Friday, September 23, 2016
    One of the biggest worldwide public health triumphs in recent years has been maternal mortality. Global death rates fell by more than a third from 2000 to 2015. The United States, however, is one of the few countries in the world that has gone against the grain, new data show. Its maternal mortality rate has risen despite improvements in health care and an overwhelming global trend in the other direction.   read more
  • U.S. Ambassador to the Philippines: Who Is Sung Y. Kim?

    Saturday, September 24, 2016
    Kim’s father, Kim Ki-wan was a member of the Korean CIA and was posted as a diplomat to Japan. He was implicated in the 1973 kidnapping of dissident (and future president) Kim Dae-jung. Kim himself had been kidnapped, by North Korea, and held for 20 days in 1958. Born in 1960, Kim was 13 years old when his father, following the kidnapping, moved his family to Los Angeles. In 2011, Kim became the first American of Korean descent to serve as ambassador to South Korea. He served there until 2014.   read more
  • Singer Cancels University of Texas Show Because of Concealed Gun Policy

    Friday, September 23, 2016
    Singer-songwriter Ray LaMontagne canceled his show at the University of Texas’ Bass Concert Hall over the school’s policy to allow patrons to carry concealed handguns at the venue. Senate Bill 11, also called campus carry, was passed in 2015 by the Texas Legislature. It allows concealed carry of handguns by license holders on state college and university campuses, and bars schools from prohibiting them except in certain areas. The law took effect Aug. 1.   read more
  • Government Urges That Bumble Bee Be Placed on Endangered Species List

    Friday, September 23, 2016
    Federal wildlife officials made a formal recommendation to list the rusty patched bumble bee as an endangered species because it has disappeared from about 90% of its historic range in just the past two decades. The U.S. Fish and Wildlife Service made the recommendation after the Xerces Societypresented studies showing it was struggling due to a combination of disease, habitat loss, climate change and overuse of pesticides on commercial crops.   read more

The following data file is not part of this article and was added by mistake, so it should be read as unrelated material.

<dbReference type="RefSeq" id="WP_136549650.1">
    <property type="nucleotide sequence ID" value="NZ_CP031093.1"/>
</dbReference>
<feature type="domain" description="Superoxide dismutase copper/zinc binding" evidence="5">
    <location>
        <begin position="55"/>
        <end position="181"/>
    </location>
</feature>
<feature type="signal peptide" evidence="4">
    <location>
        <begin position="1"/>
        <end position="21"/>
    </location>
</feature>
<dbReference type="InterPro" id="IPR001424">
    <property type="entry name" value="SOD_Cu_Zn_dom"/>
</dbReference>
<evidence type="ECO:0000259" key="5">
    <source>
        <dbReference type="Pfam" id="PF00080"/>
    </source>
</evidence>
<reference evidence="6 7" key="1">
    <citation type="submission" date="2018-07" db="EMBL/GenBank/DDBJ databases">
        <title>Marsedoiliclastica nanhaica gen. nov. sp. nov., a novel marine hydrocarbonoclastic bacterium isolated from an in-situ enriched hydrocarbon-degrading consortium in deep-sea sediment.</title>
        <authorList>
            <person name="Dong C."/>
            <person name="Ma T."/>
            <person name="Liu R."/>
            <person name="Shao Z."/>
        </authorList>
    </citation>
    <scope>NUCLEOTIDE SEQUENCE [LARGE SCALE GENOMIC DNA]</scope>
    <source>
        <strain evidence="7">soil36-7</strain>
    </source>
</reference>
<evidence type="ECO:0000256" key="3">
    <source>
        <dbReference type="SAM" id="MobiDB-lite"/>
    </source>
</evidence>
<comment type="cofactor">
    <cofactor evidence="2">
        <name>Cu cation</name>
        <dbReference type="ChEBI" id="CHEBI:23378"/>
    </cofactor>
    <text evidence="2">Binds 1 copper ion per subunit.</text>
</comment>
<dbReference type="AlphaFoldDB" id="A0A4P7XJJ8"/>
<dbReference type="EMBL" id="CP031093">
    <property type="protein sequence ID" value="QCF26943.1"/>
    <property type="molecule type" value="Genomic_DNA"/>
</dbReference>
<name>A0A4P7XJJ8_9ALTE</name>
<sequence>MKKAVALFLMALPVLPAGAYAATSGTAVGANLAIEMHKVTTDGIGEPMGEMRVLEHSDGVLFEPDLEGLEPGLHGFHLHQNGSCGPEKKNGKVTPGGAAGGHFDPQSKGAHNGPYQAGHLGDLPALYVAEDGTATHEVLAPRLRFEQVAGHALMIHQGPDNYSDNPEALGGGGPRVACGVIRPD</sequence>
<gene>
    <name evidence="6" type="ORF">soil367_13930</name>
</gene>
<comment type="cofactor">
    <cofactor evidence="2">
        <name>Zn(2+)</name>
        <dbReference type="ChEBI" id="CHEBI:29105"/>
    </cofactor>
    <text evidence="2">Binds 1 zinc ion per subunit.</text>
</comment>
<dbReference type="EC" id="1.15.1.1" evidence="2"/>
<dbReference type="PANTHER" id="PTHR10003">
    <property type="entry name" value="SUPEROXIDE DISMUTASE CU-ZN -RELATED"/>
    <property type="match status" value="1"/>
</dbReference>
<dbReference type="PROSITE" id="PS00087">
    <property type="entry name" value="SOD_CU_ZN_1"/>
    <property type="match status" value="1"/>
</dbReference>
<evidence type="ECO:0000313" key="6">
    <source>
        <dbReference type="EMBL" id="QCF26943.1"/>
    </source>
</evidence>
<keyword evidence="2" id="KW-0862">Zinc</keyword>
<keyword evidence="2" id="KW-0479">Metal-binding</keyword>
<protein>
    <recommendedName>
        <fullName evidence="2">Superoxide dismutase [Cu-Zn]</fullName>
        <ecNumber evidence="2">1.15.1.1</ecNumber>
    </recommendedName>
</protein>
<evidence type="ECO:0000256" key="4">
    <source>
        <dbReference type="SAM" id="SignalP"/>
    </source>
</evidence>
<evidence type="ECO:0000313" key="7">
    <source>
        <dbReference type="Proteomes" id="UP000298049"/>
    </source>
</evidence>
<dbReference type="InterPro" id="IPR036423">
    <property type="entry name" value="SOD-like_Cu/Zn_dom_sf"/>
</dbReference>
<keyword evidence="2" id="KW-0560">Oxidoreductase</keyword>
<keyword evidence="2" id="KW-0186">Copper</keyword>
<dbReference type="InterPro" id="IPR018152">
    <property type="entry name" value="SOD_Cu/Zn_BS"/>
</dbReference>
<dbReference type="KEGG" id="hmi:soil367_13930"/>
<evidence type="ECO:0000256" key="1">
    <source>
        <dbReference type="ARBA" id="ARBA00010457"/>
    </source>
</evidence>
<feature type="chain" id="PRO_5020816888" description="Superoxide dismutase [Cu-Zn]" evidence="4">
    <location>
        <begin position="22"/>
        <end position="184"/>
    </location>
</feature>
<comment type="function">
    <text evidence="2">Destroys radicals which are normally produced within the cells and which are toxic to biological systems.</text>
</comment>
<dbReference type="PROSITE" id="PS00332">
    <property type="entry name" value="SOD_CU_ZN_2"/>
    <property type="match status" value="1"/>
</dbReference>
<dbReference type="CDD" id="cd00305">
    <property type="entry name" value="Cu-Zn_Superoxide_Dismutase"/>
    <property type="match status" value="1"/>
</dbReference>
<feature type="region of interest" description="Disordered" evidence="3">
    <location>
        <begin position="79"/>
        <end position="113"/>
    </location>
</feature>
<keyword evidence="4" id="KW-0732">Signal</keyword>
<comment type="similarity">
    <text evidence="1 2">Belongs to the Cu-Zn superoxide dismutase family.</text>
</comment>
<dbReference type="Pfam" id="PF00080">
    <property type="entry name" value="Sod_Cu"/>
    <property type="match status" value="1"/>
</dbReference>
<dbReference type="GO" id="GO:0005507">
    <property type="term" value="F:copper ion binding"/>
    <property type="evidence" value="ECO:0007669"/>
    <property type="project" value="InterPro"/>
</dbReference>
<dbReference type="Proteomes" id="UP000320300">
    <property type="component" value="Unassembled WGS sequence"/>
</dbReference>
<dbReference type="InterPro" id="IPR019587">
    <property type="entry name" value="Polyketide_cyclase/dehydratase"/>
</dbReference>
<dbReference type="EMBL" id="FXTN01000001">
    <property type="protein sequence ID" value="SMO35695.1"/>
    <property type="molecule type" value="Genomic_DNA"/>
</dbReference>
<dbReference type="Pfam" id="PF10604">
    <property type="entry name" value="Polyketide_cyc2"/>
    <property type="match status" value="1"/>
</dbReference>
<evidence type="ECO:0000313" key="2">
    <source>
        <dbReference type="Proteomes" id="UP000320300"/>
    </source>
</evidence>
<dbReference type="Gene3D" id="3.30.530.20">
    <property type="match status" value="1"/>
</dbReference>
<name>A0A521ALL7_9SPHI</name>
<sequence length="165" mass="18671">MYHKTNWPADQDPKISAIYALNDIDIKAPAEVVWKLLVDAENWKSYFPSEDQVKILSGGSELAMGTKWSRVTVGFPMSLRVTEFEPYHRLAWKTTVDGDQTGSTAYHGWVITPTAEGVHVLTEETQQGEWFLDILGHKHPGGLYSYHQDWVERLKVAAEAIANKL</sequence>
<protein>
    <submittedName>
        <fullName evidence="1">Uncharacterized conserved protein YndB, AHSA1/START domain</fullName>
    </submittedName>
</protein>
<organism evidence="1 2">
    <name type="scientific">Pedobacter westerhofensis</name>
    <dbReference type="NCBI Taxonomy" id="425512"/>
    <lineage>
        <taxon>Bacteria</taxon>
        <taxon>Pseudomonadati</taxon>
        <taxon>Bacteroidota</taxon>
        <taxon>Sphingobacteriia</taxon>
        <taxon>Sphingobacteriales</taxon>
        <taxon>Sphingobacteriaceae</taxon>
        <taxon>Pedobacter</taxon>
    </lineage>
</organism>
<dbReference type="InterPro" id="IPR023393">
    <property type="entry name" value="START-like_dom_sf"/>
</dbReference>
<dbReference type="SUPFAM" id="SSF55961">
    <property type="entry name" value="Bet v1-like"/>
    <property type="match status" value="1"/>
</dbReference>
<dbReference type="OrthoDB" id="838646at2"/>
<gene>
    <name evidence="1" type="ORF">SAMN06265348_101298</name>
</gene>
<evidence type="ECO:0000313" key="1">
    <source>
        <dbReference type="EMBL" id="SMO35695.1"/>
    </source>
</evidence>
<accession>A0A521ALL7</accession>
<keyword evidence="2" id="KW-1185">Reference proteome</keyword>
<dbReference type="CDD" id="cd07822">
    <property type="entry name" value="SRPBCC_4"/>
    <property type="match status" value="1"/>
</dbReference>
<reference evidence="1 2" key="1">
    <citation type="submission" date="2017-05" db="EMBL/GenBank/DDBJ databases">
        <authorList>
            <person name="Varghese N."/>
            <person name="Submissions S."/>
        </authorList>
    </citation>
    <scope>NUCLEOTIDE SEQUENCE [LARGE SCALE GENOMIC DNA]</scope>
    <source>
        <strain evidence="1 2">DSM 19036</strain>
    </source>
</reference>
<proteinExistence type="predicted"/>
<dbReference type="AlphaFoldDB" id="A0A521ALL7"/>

• Defense Attorney Backs Down, Removes “Black Lives Matter” Button in Courtroom

    Friday, September 23, 2016
    A deputy public defender in Las Vegas gave in to a judge’s request on Thursday to remove a “Black Lives Matter” pin in court, after a free-form discussion about the politics of protest and free speech amid a national debate over police brutality and race relations. In a new show of defiance that wasn’t directly addressed by the judge, Deputy Public Defender Erika Ballou and several attorneys in the audience behind her wore black arm bands.   read more

Top Stories

  • For First Time in U.S., Electrical Power Produced by Ocean’s Waves Feeds a Power Grid

    Tuesday, September 20, 2016
    The ocean's endless motion packs enough power to meet a quarter of America's energy needs and dramatically reduce the nation's reliance on oil, gas and coal. But wave energy technology lags well behind wind and solar power, with technical hurdles still to be overcome. To that end, the Navy has established a test site in Hawaii, with hopes the technology can someday be used to produce clean, renewable power for coastal communities in fuel-starved places around the world.   read more
  • FBI Won’t Rule Out Practice of Impersonating Journalists in Undercover Operations

    Monday, September 19, 2016
    AP VP Paul Colford said the news cooperative was "deeply disappointed with the inspector general's findings, which effectively condone the FBI's impersonation of an AP journalist in 2007. Such action compromises the ability of a free press to gather the news safely and effectively and raises serious constitutional concerns. Once again, AP calls on the government to refrain from any activities involving the impersonation of the news media..." FBI Director Comey defended the tactic in 2014.   read more